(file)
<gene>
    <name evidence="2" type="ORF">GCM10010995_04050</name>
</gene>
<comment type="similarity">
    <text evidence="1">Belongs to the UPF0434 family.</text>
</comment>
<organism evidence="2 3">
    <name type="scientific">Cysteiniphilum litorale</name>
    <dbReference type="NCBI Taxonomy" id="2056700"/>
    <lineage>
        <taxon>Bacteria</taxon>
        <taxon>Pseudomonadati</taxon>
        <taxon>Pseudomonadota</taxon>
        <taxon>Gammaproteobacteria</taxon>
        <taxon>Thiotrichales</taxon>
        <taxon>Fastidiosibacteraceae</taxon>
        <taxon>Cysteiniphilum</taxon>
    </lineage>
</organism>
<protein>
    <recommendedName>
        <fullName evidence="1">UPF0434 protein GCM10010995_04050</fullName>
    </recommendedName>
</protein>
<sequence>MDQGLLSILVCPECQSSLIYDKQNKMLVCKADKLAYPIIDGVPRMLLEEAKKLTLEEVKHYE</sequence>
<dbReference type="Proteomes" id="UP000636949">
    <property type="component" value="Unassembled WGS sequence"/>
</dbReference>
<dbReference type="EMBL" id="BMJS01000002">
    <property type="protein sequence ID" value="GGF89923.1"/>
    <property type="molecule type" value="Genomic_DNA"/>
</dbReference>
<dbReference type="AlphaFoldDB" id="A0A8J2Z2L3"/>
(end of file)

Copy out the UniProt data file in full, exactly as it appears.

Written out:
<gene>
    <name evidence="2" type="ORF">GCM10010995_04050</name>
</gene>
<comment type="similarity">
    <text evidence="1">Belongs to the UPF0434 family.</text>
</comment>
<organism evidence="2 3">
    <name type="scientific">Cysteiniphilum litorale</name>
    <dbReference type="NCBI Taxonomy" id="2056700"/>
    <lineage>
        <taxon>Bacteria</taxon>
        <taxon>Pseudomonadati</taxon>
        <taxon>Pseudomonadota</taxon>
        <taxon>Gammaproteobacteria</taxon>
        <taxon>Thiotrichales</taxon>
        <taxon>Fastidiosibacteraceae</taxon>
        <taxon>Cysteiniphilum</taxon>
    </lineage>
</organism>
<protein>
    <recommendedName>
        <fullName evidence="1">UPF0434 protein GCM10010995_04050</fullName>
    </recommendedName>
</protein>
<sequence>MDQGLLSILVCPECQSSLIYDKQNKMLVCKADKLAYPIIDGVPRMLLEEAKKLTLEEVKHYE</sequence>
<dbReference type="Proteomes" id="UP000636949">
    <property type="component" value="Unassembled WGS sequence"/>
</dbReference>
<dbReference type="EMBL" id="BMJS01000002">
    <property type="protein sequence ID" value="GGF89923.1"/>
    <property type="molecule type" value="Genomic_DNA"/>
</dbReference>
<dbReference type="AlphaFoldDB" id="A0A8J2Z2L3"/>